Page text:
Recent studies from the University of Florida have revealed that it can even infest entirely healthy palms like the Canary Island Date, Bismarck, and Latan palms.

Palmetto Weevils exhibit a range of colors, from black to entirely red, and their size varies from 1.9 to 3.0 cm. Adult weevils lay their eggs in the leaf bases, which hatch into large, creamy to yellowish larvae.

It takes approximately three days for the eggs to hatch, and the larvae begin feeding on the plant. As they grow, they tunnel into the palm’s heart, where they continue to feed and eventually create cocoons from which adult weevils emerge.

Over time, this pest destroys the palm’s heart, leading to the death of the tree. Symptoms may not become noticeable until the leaf crown collapses.


To minimize the risk of a palmetto weevil attack, focus on reducing transplant stress in newly planted palms. Detecting a weevil infestation before significant damage occurs to the palm’s bud can be challenging.

If you spot them early, treat the palm with insecticidal soap. Unfortunately, in many cases, the only option is to remove the infected palm before adult weevils emerge.

5. Saddleback Caterpillar

The Saddleback Caterpillar, which feeds on the underside of palm leaves, creates large holes in the foliage. This caterpillar has a dark brown body adorned with distinct, bright green patterns on its back, resembling a saddle, hence its name, “saddleback caterpillar.”

It possesses poisonous spines that can cause a burning sensation similar to a bee sting when touched with bare hands. You can find them on the following palm tree varieties: Alexander, Christmas, Fishtail, Coconut, Princess, Butterfly, Mazari, Canary Island, Pygmy Date, Queen, and Mexican Fan palms.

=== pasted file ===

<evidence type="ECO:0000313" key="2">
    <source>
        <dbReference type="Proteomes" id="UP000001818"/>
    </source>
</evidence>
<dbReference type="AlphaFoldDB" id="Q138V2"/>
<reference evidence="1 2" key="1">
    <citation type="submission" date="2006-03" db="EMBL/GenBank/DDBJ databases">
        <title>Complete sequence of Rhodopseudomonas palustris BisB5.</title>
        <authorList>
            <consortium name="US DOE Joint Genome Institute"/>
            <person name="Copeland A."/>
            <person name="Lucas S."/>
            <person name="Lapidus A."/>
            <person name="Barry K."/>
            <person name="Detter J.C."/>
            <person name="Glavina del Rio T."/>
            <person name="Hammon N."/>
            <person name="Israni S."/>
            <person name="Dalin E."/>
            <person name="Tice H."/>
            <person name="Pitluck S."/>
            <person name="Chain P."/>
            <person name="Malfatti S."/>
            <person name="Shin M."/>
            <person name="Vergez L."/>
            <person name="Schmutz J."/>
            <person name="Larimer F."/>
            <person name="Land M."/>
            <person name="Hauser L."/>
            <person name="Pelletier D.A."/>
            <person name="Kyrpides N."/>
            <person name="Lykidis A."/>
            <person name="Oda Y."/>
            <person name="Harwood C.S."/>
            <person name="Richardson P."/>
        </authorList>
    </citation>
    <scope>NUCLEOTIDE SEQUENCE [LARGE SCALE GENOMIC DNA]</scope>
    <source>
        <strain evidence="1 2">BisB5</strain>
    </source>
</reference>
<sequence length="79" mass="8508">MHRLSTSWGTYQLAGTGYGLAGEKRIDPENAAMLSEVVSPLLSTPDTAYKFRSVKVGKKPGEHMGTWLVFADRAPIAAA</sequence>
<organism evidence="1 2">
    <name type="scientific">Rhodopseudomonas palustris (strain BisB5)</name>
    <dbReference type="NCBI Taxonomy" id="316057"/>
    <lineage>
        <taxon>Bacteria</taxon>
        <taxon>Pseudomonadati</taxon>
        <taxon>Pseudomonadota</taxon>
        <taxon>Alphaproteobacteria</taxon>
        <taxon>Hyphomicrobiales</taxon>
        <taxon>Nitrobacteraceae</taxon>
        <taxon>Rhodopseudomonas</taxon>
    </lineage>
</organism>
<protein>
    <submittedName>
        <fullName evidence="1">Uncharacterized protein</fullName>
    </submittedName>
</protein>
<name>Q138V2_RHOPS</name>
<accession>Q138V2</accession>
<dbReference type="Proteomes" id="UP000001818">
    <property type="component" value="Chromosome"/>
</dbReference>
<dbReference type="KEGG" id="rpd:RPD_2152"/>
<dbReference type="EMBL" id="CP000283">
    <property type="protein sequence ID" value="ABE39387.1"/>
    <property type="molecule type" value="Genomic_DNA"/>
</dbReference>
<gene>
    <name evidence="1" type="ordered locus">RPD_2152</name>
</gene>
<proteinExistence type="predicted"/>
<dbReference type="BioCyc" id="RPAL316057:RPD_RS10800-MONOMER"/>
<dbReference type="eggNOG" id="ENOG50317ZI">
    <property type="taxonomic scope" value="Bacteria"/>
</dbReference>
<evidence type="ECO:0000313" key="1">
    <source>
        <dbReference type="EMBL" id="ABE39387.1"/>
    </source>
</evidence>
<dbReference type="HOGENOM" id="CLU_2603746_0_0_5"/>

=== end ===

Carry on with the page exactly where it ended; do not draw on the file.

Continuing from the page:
To control young caterpillars, use biological insecticides, and always remember to wear gloves to protect your skin.

6. Scale Insects

If you discover numerous small, circular, brown-colored scales on your palm tree, you have cause for concern. These are known as “palm leaf scales,” and they can pose a serious threat. Common scale insects that infest palms include the Florida red scale, thread scale, Magnolia white scale, and soft brown scale.

Interestingly, palm leaf scales are actually mature female insects. They appear as small, headless, legless bumps and once they reach maturity, they become immobile, firmly attached to where they’ve settled. These small brown bumps often concentrate on new fronds.

Palm leaf scales damage palm trees by inserting a straw-like appendage into the palm and extracting its fluids. While a single scale may not harm a palm tree, their rapid multiplication can gradually lead to the palm’s demise. These scales are both common and detrimental to palms and can be quite challenging to get rid of.


Eliminating palm leaf scales can be quite challenging, but it’s achievable. The typical treatment involves repeatedly spraying the palm tree leaves with horticultural oil or a mixture of equal parts rubbing alcohol and water, combined with a bit of dish soap.

If you have the patience, you can apply pure rubbing alcohol directly to each scale individually. Here’s how:

  1. Gather a small spray bottle, rubbing alcohol, and some dish soap.
  2. Create a mixture of equal parts rubbing alcohol and soapy water.
  3. Now, it’s time to thoroughly spray your palm tree.

This approach will slow down the scale population, and you’ll certainly notice a reduction in their numbers. However, keep in mind that they are resilient pests. To completely eradicate them, use a high-quality insecticidal soap.

Simply spray the entire palm with this solution once a week for a few weeks. The first treatment will eliminate immature scales and adults, but some eggs beneath their protective shells may survive. The second treatment should target the newly hatched crawlers and young scales.

7. Spider Mites

Spider mites, though not true insects, belong to the spider family. They tend to thrive on indoor plants or in dry conditions. While there are many species of spider mites that feed on palms, the most common one is the two-spotted mite.